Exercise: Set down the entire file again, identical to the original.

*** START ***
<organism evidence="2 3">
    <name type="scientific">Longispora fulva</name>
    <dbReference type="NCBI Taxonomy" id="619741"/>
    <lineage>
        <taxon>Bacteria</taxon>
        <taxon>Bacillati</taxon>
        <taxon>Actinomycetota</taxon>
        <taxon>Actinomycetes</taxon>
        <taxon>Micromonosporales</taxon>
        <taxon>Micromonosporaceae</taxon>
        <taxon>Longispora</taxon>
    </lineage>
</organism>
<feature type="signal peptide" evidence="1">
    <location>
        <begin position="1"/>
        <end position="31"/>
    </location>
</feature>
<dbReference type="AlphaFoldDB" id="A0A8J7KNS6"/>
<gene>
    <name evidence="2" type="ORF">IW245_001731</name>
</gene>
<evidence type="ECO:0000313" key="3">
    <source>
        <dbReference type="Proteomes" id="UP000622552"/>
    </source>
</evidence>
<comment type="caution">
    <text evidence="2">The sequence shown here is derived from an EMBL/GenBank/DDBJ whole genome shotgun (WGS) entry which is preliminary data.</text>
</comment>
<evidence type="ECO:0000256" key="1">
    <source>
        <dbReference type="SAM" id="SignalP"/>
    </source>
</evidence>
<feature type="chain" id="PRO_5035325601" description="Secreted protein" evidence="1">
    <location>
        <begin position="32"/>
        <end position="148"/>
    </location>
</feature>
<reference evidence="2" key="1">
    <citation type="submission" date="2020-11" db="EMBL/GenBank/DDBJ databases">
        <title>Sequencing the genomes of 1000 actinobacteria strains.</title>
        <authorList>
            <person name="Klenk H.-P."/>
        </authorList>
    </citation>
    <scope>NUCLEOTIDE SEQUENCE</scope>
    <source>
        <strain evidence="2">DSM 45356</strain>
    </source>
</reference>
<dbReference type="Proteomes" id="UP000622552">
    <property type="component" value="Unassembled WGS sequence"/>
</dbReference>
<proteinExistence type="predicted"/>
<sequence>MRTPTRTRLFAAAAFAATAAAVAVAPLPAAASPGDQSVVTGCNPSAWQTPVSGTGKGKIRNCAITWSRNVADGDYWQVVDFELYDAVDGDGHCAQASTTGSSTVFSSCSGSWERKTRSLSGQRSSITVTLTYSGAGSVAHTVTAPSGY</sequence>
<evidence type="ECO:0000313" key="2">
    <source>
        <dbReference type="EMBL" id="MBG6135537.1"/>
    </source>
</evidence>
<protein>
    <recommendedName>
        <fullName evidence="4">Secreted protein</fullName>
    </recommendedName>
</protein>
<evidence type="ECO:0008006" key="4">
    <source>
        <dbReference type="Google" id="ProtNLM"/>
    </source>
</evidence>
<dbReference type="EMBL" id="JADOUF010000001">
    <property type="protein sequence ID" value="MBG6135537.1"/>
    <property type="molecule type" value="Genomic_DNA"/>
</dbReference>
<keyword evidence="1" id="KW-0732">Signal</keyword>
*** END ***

<organism evidence="2 3">
    <name type="scientific">Longispora fulva</name>
    <dbReference type="NCBI Taxonomy" id="619741"/>
    <lineage>
        <taxon>Bacteria</taxon>
        <taxon>Bacillati</taxon>
        <taxon>Actinomycetota</taxon>
        <taxon>Actinomycetes</taxon>
        <taxon>Micromonosporales</taxon>
        <taxon>Micromonosporaceae</taxon>
        <taxon>Longispora</taxon>
    </lineage>
</organism>
<feature type="signal peptide" evidence="1">
    <location>
        <begin position="1"/>
        <end position="31"/>
    </location>
</feature>
<dbReference type="AlphaFoldDB" id="A0A8J7KNS6"/>
<gene>
    <name evidence="2" type="ORF">IW245_001731</name>
</gene>
<evidence type="ECO:0000313" key="3">
    <source>
        <dbReference type="Proteomes" id="UP000622552"/>
    </source>
</evidence>
<comment type="caution">
    <text evidence="2">The sequence shown here is derived from an EMBL/GenBank/DDBJ whole genome shotgun (WGS) entry which is preliminary data.</text>
</comment>
<evidence type="ECO:0000256" key="1">
    <source>
        <dbReference type="SAM" id="SignalP"/>
    </source>
</evidence>
<feature type="chain" id="PRO_5035325601" description="Secreted protein" evidence="1">
    <location>
        <begin position="32"/>
        <end position="148"/>
    </location>
</feature>
<reference evidence="2" key="1">
    <citation type="submission" date="2020-11" db="EMBL/GenBank/DDBJ databases">
        <title>Sequencing the genomes of 1000 actinobacteria strains.</title>
        <authorList>
            <person name="Klenk H.-P."/>
        </authorList>
    </citation>
    <scope>NUCLEOTIDE SEQUENCE</scope>
    <source>
        <strain evidence="2">DSM 45356</strain>
    </source>
</reference>
<dbReference type="Proteomes" id="UP000622552">
    <property type="component" value="Unassembled WGS sequence"/>
</dbReference>
<proteinExistence type="predicted"/>
<sequence>MRTPTRTRLFAAAAFAATAAAVAVAPLPAAASPGDQSVVTGCNPSAWQTPVSGTGKGKIRNCAITWSRNVADGDYWQVVDFELYDAVDGDGHCAQASTTGSSTVFSSCSGSWERKTRSLSGQRSSITVTLTYSGAGSVAHTVTAPSGY</sequence>
<evidence type="ECO:0000313" key="2">
    <source>
        <dbReference type="EMBL" id="MBG6135537.1"/>
    </source>
</evidence>
<protein>
    <recommendedName>
        <fullName evidence="4">Secreted protein</fullName>
    </recommendedName>
</protein>
<evidence type="ECO:0008006" key="4">
    <source>
        <dbReference type="Google" id="ProtNLM"/>
    </source>
</evidence>
<dbReference type="EMBL" id="JADOUF010000001">
    <property type="protein sequence ID" value="MBG6135537.1"/>
    <property type="molecule type" value="Genomic_DNA"/>
</dbReference>
<keyword evidence="1" id="KW-0732">Signal</keyword>